Netflix (NASDAQ:NFLX) is spending a significant part of its content budget on movies and programs geared toward kids' entertainment. Already it has by far the biggest content budget, adding up to $5 billion, which is half of total box-office revenue. By allocating a higher proportion of the budget to content aimed at a younger audience, the firm hopes to create a long-term fan base. Back in January, Ted Sarandos, chief content officer of Netflix gave a hint about this when he stated that the firm would be "doubling down on kids and families."
Of the 70 "global originals" which the firm hopes to release this year, 20 are made for kids. The increasing effort made by the firm for this segment reflects its membership pattern. A majority of Netflix subscribers are from the millennial age group and these programs will be targeted toward kids in these millennial families. This in turn also will provide additional benefits to adults who are used to binge-watching "House of Cards" or "DareDevil."
The firm also provides multiple parental control options including: "little kids," "older kids" and "teens." After analyzing the viewing pattern for kids programs, Netflix has found that a high percentage of programs are popular across different geographies. Close to seven out of top 10 most popular shows watched by kids have been popular in all countries. This is quite favorable for the firm as it does not have to spend an extra amount on customization for this age group.
Content customization costs for Netflix will be one of the most important areas focused by analyst and investors as the firm increases the percentage of international subscribers within its portfolio (currently roughly 30 million or 40% of its total 75 million subscriber base is made by international audience). Having a sizable market share of kids programming should help Netflix alleviate some of these worries.
Its close competitor HBO also has moved in this space in January when new episodes of "Sesame Street" were premiered on the channel. HBO hopes to give additional incentive to adults who have already hooked to "Game of Thrones" thus providing content for all age groups.
Netflix also gave the kids sections new look a couple of weeks back and made it a lot brighter. Both the interface and the icons were changed to show characters that can be easily recognized by the kids.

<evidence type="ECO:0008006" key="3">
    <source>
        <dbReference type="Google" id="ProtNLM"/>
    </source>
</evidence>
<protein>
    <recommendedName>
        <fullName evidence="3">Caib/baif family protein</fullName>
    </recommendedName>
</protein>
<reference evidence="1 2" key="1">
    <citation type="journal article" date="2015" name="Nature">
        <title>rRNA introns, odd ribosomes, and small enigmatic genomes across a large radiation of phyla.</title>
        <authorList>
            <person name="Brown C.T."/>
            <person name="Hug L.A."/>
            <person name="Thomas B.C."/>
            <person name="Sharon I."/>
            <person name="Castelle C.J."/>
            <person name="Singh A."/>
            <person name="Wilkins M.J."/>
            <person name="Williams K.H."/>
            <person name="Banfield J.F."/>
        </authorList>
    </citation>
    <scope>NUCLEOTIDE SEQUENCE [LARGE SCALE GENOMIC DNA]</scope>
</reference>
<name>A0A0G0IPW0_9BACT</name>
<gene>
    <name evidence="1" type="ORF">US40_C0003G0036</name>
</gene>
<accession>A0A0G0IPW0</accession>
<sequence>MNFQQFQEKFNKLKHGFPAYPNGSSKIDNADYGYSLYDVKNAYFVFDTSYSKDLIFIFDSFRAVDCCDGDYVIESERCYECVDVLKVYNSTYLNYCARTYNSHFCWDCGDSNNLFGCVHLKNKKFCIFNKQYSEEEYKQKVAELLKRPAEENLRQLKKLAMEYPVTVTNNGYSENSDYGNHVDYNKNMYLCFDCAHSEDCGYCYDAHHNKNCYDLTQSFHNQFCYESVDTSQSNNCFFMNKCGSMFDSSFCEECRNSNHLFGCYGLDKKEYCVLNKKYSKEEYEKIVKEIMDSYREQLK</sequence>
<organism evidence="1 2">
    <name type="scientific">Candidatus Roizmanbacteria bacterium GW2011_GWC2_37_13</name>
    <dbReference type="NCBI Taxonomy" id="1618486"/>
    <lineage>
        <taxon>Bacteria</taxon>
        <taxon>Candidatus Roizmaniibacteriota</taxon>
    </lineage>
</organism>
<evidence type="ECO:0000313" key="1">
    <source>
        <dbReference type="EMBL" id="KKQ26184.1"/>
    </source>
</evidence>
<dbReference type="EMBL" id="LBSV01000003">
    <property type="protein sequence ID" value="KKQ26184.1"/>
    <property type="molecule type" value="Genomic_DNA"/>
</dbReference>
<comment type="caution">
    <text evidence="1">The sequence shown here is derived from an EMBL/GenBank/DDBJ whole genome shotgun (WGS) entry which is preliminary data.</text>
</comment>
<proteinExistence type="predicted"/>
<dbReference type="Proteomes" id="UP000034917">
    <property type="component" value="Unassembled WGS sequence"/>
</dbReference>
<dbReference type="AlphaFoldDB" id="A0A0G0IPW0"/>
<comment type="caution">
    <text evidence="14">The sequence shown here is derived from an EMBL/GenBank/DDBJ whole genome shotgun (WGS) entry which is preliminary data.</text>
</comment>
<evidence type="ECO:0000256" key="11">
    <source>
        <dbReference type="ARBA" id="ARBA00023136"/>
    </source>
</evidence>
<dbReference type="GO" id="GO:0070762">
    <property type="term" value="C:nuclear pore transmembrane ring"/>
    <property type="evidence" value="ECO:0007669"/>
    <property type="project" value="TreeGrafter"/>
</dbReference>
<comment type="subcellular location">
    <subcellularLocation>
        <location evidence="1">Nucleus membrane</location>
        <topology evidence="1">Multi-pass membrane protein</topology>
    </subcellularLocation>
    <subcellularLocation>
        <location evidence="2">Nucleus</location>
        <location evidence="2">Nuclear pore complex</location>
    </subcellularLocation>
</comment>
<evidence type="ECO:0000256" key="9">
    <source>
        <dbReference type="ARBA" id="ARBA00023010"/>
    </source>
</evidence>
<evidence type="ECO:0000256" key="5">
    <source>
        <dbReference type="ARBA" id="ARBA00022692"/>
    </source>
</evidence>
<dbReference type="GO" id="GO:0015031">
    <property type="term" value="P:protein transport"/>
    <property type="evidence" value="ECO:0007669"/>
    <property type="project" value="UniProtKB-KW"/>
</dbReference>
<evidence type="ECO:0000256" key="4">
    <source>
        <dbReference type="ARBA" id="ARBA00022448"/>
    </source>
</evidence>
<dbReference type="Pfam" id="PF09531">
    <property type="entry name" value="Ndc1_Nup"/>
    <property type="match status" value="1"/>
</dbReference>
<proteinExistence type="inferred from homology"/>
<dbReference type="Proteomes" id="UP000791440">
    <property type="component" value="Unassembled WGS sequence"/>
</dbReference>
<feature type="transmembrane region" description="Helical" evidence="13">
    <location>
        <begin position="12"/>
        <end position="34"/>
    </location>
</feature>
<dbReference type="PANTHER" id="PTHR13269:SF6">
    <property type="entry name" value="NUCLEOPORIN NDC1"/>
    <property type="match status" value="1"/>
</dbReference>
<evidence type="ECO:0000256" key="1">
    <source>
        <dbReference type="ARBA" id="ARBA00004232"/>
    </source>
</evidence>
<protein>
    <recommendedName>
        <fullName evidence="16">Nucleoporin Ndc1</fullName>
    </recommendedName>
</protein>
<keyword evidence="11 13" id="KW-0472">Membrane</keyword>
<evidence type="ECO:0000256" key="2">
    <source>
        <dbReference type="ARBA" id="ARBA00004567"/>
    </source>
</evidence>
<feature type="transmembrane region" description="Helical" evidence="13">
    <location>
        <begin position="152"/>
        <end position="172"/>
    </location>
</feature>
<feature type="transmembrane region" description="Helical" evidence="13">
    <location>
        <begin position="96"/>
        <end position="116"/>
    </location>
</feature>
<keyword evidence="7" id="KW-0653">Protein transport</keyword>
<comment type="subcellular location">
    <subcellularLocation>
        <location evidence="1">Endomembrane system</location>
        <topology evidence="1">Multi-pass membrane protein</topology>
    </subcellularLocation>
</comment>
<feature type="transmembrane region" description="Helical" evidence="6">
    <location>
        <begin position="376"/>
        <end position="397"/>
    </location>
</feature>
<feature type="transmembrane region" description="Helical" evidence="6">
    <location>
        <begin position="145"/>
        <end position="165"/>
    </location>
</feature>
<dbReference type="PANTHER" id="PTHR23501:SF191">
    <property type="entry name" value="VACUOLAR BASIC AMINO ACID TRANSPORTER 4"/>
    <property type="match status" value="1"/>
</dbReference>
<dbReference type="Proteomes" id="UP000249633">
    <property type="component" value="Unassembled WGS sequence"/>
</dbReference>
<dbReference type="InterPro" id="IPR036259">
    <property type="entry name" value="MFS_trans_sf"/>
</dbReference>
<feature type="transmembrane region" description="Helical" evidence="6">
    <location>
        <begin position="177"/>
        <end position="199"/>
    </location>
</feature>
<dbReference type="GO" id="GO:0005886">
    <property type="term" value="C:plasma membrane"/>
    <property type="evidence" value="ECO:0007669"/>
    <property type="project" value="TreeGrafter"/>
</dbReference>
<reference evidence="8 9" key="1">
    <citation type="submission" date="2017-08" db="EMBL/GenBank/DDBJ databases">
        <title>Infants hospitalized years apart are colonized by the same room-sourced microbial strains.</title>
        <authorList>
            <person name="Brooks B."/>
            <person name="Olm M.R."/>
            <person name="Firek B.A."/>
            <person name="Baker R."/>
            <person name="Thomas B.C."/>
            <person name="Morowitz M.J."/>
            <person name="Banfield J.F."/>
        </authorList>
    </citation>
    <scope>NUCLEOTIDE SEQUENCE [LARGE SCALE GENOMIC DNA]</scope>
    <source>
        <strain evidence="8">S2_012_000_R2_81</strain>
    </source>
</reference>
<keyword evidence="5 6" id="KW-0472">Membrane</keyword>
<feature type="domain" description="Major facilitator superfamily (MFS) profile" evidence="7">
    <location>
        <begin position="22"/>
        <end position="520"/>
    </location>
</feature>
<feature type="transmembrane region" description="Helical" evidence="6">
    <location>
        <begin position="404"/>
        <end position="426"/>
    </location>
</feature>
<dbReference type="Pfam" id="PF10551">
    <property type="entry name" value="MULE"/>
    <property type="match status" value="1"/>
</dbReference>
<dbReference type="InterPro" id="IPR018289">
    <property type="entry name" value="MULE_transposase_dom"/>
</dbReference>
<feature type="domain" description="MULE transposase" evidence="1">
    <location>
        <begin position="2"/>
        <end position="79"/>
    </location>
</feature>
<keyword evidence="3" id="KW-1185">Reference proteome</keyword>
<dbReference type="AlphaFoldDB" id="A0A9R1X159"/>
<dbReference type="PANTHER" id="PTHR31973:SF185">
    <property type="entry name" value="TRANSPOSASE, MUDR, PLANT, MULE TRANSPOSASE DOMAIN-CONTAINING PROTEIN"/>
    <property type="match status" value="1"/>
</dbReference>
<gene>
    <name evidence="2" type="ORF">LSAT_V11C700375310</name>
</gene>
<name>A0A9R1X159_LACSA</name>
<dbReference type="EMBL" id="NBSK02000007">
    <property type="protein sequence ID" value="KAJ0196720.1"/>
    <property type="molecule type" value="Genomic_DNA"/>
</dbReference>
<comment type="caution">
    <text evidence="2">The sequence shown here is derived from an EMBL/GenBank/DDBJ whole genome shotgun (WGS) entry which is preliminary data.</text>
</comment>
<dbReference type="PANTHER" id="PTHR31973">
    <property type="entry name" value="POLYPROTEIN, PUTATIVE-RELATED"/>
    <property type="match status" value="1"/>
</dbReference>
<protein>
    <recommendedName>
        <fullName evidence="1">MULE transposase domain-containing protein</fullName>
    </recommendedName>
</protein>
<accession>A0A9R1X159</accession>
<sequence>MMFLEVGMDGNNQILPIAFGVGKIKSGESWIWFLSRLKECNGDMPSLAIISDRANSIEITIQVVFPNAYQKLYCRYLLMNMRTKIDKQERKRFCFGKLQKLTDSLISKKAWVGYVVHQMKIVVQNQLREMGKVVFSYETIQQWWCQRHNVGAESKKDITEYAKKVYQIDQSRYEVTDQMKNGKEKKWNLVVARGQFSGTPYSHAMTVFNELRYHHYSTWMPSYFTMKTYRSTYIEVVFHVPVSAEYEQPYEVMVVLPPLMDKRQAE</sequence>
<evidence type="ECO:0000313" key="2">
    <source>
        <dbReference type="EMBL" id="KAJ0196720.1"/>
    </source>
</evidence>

This spending spree on kids programming is coming at a time when new original content is being produced at a very fast pace. Researchers at Barclay have claimed that the new content produced is five times the time which consumers spend watching TV. This does not bode well for traditional cable networks as they would need to up their game and increase the spending on new programs. At the same time, a greater choice can only benefit Netflix which is producing a lot of this new content.
Netflix started its kids section back in 2011 when it went into a partnership with Disney (NYSE:DIS). Netflix spent a lot of money purchasing rights for old shows and acquiring cheap reruns. This was beneficial for Netflix at that time as its main competitor in this segment, Nickelodeon, saw its rating slump as children valued the flexibility of watching on Netflix. Netflix's original kid's series are expected to expand to 40 by next year giving a major boost to the content lineup in this segment.
Fig: Movement of Netflix's stock in comparison to Viacom's Inc (NYSE:VIA) stock (Parent company of Nickelodeon)
Nickelodeon's revenue in 2015 is estimated to have fallen by 11 percent on back of another 6 percent fall in 2014. This year-on-year fall reflects a broader trend where kids have moved to Netflix for their entertainment dose.
Although considerable discussion has taken place about the decrease in the content library of Netflix and its impact on the long-term prospects of the firm, it is also important to note the future quality and content prioritization of the firm.
Netflix has proved itself as one of the most adaptable firms, able to not only clear new obstacles but create better opportunities from them. Its heavy focus on kid's programming should give outsized benefits, even bigger than the benefits provided by some of its more famous original series. This segment should create an audience which is more loyal, giving the firm greater flexibility in pricing. At the current stock price, the firm looks quite expensive but a clearer picture about the efficacy of Netflix's content efforts in next 12-24 months should give a good entry point to investors.
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